Richard Estes is the king of Photo-Realism. With Canaletto-esque precision, he painstakingly creates fine, detailed paintings of the modern urban streetscape that are, even close-up, unnervingly photographic. Using opaque projectors, slides and panoramic lenses to solve problems of perspective and distortion, Estes creates a highly complex, composite view that heightens reality in a way that is impossible to achieve in a single photograph, but which gives the illusion of freezing a split second. But Estes' work is not just about clever visual trickery. It is where he points his lens that makes his work so arresting and, in spite of the explicit detail, enigmatic.
J&H Grocery is a highly detailed example of the famous Urban Landscapes that Estes began in 1967. These works are rooted in his earlier Car Reflections paintings, which were based on photographs produced by aiming a camera down into the windshields of cars to capture the distorted images of faces and buildings. The work incorporates Estes' favorite subject: New York City. His paintings, though based on direct photographic recording, reveal the artist's passion for the everyday visual experience of the City.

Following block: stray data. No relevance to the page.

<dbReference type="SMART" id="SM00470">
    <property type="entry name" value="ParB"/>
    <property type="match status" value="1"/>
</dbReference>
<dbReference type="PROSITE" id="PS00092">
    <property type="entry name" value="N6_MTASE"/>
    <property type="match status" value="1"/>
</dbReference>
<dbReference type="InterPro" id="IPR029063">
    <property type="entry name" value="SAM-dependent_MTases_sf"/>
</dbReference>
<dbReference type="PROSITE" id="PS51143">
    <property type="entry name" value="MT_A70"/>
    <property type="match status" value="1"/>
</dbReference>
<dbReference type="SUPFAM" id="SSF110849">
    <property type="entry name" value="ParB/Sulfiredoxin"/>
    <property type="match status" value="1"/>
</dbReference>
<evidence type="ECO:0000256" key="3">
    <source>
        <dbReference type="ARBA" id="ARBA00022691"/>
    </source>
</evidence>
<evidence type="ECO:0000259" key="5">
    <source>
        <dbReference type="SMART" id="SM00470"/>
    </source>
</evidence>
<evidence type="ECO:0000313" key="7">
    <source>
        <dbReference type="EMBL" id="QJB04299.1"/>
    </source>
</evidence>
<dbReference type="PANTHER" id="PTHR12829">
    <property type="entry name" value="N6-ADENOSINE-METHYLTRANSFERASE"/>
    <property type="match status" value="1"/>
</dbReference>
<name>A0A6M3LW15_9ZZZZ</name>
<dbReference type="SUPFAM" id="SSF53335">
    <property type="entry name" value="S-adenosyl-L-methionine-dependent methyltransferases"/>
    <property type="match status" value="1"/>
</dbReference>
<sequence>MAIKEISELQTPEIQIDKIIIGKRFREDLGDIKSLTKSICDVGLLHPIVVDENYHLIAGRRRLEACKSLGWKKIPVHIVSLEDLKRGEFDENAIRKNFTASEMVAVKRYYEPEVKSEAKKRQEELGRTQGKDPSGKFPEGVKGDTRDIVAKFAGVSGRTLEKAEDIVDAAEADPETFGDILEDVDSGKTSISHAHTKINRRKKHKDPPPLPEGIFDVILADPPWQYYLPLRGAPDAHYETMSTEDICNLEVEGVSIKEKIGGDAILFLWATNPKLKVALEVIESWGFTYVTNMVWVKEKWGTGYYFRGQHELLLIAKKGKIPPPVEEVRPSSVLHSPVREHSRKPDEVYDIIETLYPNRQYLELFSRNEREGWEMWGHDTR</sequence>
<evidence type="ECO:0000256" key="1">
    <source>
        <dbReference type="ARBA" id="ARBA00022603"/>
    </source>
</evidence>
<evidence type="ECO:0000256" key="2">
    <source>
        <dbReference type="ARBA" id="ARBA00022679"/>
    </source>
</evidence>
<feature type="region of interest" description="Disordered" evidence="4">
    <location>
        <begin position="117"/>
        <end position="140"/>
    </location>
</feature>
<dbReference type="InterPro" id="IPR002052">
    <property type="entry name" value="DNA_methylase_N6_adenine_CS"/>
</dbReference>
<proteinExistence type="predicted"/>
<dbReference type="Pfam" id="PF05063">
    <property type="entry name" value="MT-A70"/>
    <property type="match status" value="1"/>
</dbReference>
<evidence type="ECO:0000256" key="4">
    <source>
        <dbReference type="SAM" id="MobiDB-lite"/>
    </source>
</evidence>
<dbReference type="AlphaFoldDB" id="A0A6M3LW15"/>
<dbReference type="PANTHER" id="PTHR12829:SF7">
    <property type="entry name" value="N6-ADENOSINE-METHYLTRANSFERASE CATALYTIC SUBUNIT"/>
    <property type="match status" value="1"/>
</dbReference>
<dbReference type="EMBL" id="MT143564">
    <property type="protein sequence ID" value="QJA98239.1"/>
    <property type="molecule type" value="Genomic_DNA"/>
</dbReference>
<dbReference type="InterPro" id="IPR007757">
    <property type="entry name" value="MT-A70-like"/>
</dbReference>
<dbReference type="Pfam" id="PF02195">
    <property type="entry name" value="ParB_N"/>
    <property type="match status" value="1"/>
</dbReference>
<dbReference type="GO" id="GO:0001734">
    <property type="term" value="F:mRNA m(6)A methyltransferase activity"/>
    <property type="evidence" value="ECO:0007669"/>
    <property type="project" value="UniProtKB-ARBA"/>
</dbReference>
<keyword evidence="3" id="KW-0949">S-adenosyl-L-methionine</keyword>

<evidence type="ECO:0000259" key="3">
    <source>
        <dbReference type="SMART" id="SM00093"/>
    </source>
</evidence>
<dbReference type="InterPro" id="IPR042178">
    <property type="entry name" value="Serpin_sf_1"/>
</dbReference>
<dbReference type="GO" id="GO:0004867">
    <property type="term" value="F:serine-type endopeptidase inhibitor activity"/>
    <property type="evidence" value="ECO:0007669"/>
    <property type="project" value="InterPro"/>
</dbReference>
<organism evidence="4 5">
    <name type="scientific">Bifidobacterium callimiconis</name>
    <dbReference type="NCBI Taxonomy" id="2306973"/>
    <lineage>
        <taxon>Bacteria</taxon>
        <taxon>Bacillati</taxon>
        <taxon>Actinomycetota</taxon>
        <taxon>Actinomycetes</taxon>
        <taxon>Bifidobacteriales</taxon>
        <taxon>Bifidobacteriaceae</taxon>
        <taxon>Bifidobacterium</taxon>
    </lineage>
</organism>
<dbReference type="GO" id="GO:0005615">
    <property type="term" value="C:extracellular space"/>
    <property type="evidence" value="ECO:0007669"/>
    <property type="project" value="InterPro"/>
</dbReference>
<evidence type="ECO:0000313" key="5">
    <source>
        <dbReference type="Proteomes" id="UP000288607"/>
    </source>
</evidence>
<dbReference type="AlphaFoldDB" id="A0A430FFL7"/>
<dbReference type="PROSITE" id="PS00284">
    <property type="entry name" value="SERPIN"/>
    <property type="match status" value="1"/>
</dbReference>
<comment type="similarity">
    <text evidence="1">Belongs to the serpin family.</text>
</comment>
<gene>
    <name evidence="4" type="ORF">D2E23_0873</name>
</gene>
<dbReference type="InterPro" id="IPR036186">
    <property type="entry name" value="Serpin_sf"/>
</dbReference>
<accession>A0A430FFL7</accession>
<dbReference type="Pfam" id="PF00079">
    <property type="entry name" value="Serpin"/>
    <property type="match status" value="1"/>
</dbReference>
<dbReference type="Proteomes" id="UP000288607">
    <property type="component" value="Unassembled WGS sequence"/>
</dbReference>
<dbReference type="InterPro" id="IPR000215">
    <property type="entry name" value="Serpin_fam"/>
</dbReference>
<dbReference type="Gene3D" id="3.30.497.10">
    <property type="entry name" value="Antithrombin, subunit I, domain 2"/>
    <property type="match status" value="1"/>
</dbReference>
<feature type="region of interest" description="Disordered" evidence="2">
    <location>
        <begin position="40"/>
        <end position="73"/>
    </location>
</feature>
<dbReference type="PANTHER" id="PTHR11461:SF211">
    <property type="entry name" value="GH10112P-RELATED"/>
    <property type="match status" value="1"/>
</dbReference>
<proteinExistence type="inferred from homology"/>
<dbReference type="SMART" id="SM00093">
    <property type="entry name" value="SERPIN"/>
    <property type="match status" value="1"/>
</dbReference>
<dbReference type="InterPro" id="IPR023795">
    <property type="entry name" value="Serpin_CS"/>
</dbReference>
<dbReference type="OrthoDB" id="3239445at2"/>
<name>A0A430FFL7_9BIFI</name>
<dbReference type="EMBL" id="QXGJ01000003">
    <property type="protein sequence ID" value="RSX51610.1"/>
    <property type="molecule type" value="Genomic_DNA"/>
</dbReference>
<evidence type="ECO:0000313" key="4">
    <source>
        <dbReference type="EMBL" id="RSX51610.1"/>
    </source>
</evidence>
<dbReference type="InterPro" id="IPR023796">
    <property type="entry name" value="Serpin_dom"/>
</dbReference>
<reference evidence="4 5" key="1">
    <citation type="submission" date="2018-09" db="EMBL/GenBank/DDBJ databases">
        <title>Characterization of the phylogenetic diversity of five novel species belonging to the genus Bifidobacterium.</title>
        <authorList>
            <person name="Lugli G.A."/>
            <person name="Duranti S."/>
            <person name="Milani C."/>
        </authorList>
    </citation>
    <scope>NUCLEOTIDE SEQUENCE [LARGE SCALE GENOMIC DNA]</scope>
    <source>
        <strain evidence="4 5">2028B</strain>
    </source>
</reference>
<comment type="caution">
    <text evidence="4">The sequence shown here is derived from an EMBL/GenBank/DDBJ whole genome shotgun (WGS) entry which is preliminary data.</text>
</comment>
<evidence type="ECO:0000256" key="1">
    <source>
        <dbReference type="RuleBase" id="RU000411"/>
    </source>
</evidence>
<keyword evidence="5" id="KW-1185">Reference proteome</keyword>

As John Perreault wrote of Estes' work: "The virtual absence of people allows the artist, and the viewer, to concentrate on the streetscape itself: the architecture, the storefronts, the street furniture, the parked cars, the signage, and the reflections within reflections that compound space and crystallize the unpolluted, dustless, almost palpable New York City light. In many ways, Estes' New York is an ideal city: always fall or always spring, no slush or grime. And everything is in miraculous, preternatural focus" (J. Perreault, Richard Estes, in L. K. Meisel, Richard Estes: The Complete Paintings 1966-1985, New York, 1986, p. 11). J&H Grocery is a reconfiguration of the city into a magical place, rich in optical splendor.